From Teddy Boy Tear-ups to Glam Rock Romps.
Opened by Bill Haley’s rebellious 'Rock Around the Clock', Richard Brooks' 'Blackboard Jungle' attracted riots from Teddy Boys across the country, and would later be criticised by authorities as an incitement to crime.
Film as Cultural Response
Lewis Gilbert's 'X-rated Cosh Boy' (or 'The Slasher' in the US) reflected the cultural anxiety concerning the Teds and 'juvenile delinquency'. It stars James Kenney as the beastly Roy Walsh, who uses gang force to terrorise the women of post-war London, and overpower love interest, Rene (played by Joan Collins). Nineteen-year-old Derek Bentley had been found guilty of murdering a policeman in Croydon shortly before Cosh Boy released, leading the film to be banned in many cinemas.
Kitchen Sink Realism
The movement is often called 'kitchen sink realism', and includes Karel Weisz's adaptation of Alan Silitoe's 'Saturday Night and Sunday Morning'. While the novel deals with abortion and seduction, censors insisted the film instead reflect a failed abortion and later miscarriage.
The Lambretta, Vespa, ska and modern jazz continue to be emblems of the 1960s Mod culture. Though the period is famously immortalised in Michelangelo Antonioni's 'Blow Up'. British director Desmond Davis satirised the boutique-studded glitz of Carnaby Street in his 1967 film, 'Smashing Time'.
The subculture saw a resurgence in the late 1970s with Franc Roddam’s 'Quadrophenia'.
Ken Russell's epic 1975 rock opera 'Tommy' wears Glam’s sensational attitude on its sleeve. A visual retelling of The Who's album of the same name, Tommy sees a disabled boy become a modern-day Messiah through an indomitable talent for pinball. In appropriately kitsch fashion, the film appropriated the costumes used in earlier period dramas, and even wove novelty pound notes into wearable suits.
Less well-known was 'Never Too Young to Rock'. Though ultimately a compendium of hits by Mud and The Glitter Band, this strange dystopian nevertheless expresses the chaotic fun of the period.
The Hanif Kureishi-penned 'My Beautiful Laundrette' celebrates the romance between Daniel Day Lewis' former-skinhead, Johnny and Gordon Warnecke's English-Pakistani entrepreneur, Omar.
'My Beautiful Laundrette''s treatment of race divisions reflects the tension between the UK's burgeoning immigrant population and the repatriation championed by the National Front. The tension culminated in the race riots of 1979 and 1981, in which Asian youth protesters, The National Front and local police violently clashed.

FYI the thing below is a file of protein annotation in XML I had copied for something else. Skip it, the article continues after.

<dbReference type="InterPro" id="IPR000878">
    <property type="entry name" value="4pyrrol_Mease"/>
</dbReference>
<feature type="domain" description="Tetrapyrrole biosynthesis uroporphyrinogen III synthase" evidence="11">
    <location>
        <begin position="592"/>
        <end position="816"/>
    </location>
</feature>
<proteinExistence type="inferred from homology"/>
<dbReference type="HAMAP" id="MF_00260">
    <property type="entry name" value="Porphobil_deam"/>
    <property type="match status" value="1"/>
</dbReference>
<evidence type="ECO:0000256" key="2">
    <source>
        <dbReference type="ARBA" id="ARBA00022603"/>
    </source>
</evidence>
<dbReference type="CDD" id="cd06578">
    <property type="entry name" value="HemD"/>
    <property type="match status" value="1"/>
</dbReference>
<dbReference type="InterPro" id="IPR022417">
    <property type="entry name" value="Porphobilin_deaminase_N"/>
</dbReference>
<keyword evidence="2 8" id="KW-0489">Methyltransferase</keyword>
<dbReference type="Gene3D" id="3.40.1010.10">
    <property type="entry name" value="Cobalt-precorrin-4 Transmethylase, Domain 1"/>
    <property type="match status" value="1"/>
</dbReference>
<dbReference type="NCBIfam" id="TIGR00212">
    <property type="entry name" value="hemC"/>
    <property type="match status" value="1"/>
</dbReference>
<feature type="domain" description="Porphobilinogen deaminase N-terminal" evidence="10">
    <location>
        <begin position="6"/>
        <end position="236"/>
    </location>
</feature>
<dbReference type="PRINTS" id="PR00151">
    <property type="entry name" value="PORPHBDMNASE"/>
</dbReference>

In 1996, Danny Boyle adapted Irvine Welsh's 'Trainspotting', balancing an observational critique of living conditions inside Edinburgh's 'skagboy' culture, with a psychological realism that places the viewer inside the mind of its narrator as he wanders through Scotland's rave scene.
In 1995, Undercurrents documented the anti-M11 protest, where groups of young protesters occupied the roofs of houses and tower blocks in opposition to the M11 extension.
Interestingly, one of the occupied houses was named ‘Munstonia’, after the family from the 1960s TV series, The Munsters. Munstonia - and its counterpart, 'Wanstonia' - was claimed by its settlers as a separate nation, who gave it a national anthem and flag.
Menhaj Huda's 2006 film, 'Kidulthood' was praised for its realistic portrayal of inner-city teenagers and the friction between youth groups, while Andrea Arnold's 'Fishtank' presented a sympathetic and vulnerable protagonist, while acknowledging her determination and resilience in the face of adversity.
Joe Cornish's 2011 comedy-horror 'Attack the Block', meanwhile, uses the sci-fi framework to challenge traditional images of violence and immorality.
Have a Watch
Jubilee, Derek Jarman, 1978
Quadrophenia, Franc Roddam, 1979
This is England, Shane Meadows, 2007
24 Hour Party People, Michael Winterbottom, 2002
Trainspotting, Danny Boyle, 1996
Charlie Nicholson has written about film and other mediums since 2016. A recent graduate of the University of East Anglia, he has written as a critic, researcher and creative writer, and is particularly interested in cult cinema, identity, and the relationship between mainstream and underground cultures.
The Museum of Youth Culture is a new destination dedicated to celebrating 100 years of youth culture history through photographs, ephemera and stories. Launching in 2019, the Online Museum of Youth Culture has been developed by YOUTH CLUB, with support from the National Lottery Heritage Fund.